At a time when food banks are struggling to feed families, Valencia students decided to help – by helping their fellow students.
That’s why, in January, the Valencia Volunteers opened a food pantry on the West Campus. The group’s mission is simple: To provide non-perishable food items to prevent hunger in the Valencia community by helping homeless or hungry Valencia students.
Located in the student development office in 3-147, the pantry is open to students Monday through Thursday from 8 a.m. to 7 p.m. and on Fridays, from 9 a.m. to 5 p.m. To receive food, students must bring their current class schedule and a Valencia student identification card. Each student has the opportunity to retrieve five items per day, from the pantry.
The pantry was the brainchild of Edwin Perez, a Valencia student who is trying to address the issue of hunger and homelessness on campus. After Edwin suggested the concept of a food pantry at a Valencia Volunteers meeting, Zia Ansari, Valencia Volunteers coordinator on Valencia’s West Campus, asked his team if they could handle the challenge.
Esperanza Perez, a student volunteer, offered to shepherd the project. She and Ansari and others debated whether to research the idea and find out how other colleges were handling food pantries. But Ansari decided to get started immediately.
“Instead of talking about it, I said, ‘let’s do it,’ “ Ansari said. “Instead of waiting to have discussions, we said, let’s just learn our way.”
After several months of operation, the volunteers have noticed some patterns. Although the donations from faculty, staff and students initially consisted primarily of canned goods and staples such as rice and canned beans, the students using the pantry seemed more interested in portable, instant meals– such as microwaveable cups of ramen noodles or a microwave-safe can of soup, along with snack-sized packs of crackers and cookies.
“A few students have taken home the canned items, but those haven’t gone as fast,” says Esperanza Perez. But when more portable lunch items were on the shelves, students snapped them up. “A lot of the students will come in and grab a granola bar for a snack and a pop-top can to microwave,” she said. Her theory? Many students who use the food pantry don’t have the money to buy lunch while on campus. So the donated food helps fill that need.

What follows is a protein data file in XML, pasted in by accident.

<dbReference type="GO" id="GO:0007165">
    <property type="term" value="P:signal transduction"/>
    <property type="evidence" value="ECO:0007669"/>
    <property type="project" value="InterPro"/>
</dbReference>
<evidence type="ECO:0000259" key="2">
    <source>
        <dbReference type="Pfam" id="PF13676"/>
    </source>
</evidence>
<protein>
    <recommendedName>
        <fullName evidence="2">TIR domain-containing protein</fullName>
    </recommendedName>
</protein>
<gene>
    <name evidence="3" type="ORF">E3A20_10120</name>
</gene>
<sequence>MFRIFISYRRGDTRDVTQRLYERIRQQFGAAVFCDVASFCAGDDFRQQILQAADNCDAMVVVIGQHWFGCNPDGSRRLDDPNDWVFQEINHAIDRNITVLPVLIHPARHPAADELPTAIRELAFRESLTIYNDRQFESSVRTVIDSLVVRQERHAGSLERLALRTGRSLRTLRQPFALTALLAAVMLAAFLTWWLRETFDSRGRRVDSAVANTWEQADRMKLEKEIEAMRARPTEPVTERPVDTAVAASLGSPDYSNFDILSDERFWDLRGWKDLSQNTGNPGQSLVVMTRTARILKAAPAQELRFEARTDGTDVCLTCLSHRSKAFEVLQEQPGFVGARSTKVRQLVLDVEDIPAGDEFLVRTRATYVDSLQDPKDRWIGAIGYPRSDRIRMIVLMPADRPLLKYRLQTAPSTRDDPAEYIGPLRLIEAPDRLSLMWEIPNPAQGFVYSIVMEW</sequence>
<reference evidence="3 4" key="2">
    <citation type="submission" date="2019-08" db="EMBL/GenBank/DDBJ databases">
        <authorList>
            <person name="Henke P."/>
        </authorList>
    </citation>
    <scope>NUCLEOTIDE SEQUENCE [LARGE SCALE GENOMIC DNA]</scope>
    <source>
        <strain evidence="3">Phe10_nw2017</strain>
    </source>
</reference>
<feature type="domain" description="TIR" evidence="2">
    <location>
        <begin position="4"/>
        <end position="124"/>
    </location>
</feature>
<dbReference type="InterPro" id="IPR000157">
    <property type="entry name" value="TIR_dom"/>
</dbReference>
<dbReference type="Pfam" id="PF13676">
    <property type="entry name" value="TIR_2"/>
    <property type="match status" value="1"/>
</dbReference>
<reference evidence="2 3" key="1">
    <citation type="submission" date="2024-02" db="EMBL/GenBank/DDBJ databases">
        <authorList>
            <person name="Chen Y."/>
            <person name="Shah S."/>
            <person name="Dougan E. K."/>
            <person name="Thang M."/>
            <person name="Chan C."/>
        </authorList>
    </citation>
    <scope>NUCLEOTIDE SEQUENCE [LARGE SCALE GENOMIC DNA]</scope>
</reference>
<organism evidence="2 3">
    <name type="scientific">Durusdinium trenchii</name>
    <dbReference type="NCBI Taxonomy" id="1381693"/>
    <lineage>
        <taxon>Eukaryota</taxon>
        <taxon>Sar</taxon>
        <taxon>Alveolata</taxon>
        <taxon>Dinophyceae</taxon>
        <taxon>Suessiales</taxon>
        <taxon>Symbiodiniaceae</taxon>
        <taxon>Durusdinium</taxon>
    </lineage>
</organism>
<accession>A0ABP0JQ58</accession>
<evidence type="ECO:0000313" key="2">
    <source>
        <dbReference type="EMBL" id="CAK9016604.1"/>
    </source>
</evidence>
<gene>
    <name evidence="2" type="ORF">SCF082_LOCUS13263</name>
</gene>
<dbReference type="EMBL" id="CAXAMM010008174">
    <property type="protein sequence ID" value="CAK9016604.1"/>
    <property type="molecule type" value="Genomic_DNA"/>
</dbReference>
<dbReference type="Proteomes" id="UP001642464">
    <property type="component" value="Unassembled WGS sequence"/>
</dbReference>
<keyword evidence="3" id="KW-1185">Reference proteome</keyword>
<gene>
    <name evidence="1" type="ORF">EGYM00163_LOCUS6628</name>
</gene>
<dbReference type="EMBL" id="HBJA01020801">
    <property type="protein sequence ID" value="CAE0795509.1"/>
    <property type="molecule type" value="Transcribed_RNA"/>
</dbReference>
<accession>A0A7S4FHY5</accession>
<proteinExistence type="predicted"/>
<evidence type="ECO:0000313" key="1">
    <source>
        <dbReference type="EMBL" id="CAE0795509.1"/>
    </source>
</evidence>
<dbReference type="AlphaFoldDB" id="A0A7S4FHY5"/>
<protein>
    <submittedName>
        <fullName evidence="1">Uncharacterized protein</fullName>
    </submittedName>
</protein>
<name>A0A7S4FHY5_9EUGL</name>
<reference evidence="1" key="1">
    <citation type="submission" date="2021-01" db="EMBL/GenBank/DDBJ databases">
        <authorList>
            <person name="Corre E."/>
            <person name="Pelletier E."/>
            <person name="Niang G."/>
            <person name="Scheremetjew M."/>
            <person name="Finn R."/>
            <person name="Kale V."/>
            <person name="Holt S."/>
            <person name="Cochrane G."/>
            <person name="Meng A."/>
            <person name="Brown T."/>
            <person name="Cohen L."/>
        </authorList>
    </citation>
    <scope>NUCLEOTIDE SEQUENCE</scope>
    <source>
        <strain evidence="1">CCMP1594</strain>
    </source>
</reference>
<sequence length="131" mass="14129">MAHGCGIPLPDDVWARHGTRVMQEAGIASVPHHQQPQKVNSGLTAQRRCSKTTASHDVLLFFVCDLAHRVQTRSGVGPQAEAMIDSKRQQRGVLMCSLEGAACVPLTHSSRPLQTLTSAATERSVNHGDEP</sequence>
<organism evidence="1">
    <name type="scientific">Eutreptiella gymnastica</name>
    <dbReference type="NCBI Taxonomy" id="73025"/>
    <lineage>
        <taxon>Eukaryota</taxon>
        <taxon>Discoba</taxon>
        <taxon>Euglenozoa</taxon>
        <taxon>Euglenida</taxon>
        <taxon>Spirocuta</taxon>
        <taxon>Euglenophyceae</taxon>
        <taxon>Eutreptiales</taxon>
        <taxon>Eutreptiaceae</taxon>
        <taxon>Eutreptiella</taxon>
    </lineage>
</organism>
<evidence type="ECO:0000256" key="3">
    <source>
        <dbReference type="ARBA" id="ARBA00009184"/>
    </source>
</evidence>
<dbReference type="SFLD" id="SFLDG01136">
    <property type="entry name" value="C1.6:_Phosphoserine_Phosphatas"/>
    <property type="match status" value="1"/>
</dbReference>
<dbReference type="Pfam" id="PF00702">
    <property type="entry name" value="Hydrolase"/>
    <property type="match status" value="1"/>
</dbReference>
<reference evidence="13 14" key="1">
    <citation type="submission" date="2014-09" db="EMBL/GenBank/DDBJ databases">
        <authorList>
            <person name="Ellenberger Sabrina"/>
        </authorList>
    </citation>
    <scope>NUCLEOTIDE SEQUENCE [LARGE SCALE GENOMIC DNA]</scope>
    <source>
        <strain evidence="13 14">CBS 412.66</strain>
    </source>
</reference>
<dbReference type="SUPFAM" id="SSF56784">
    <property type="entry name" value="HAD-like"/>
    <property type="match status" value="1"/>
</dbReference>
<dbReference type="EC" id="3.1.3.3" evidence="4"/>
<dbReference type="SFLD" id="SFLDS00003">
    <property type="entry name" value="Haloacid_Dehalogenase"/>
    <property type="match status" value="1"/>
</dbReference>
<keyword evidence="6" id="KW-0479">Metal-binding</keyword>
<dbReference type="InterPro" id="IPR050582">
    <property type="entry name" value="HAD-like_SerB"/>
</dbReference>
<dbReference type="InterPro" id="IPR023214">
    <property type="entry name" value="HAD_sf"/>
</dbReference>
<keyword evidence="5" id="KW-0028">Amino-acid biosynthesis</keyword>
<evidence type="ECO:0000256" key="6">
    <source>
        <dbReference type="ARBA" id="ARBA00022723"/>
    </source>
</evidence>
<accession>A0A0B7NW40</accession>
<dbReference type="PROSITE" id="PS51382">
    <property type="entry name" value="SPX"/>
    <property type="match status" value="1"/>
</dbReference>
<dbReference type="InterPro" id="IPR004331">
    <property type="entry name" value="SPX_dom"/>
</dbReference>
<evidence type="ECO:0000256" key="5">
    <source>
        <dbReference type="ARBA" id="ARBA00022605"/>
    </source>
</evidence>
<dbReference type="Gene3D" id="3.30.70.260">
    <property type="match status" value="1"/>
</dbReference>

The food pantry helps a wide variety of students.
“Sometimes students come in for a one-time visit – because they don’t get paid until Thursday and they don’t have any money right now – but if they are chronic visitors, we want them to know there are other resources available,” Perez said. For those students, she posted a list of other community resources available, including information on obtaining food stamps, finding housing, and counseling services available.
Already, word has gotten out about the pantry, and students are turning to it when they need help. “We have some students who come in consistently and they’re very appreciative,” Perez says. Those students, she said, often come in with a bag and take home five items at a time.
Perez, 30, a business major, has long been interested in helping others. But it was her previous job – as the manager of an apartment complex – that made her volunteer to run Valencia’s food pantry. As an apartment manager, she saw families struggling with the recession and loss of work, so she helped organize a summer feeding program for the children who lived in the complex. She also filled one vacant apartment with donated food and clothes to help residents who were down on their luck.
The Valencia food pantry, she says, is an extension of that work.
“That’s one of the reasons that I came back to college. To do something important, to give back to the community and hopefully get into the nonprofit field,” Perez said.
To gather food for the pantry, Valencia Volunteers has positioned a box labeled Food Drive outside the Student Development office. Pantry volunteers say the most popular items are: individually-wrapped packets of microwave popcorn, Pop Tarts and granola bars; snack-sized packs of cookies, chips and crackers; and shelf-stable microwaveable lunches, such as Chef Boyardee microwave mac-and-cheese cups and Cup Noodles ramen.
“The feedback from the Valencia community has been great,” said Ansari. “So far, the food pantry has never been empty.”
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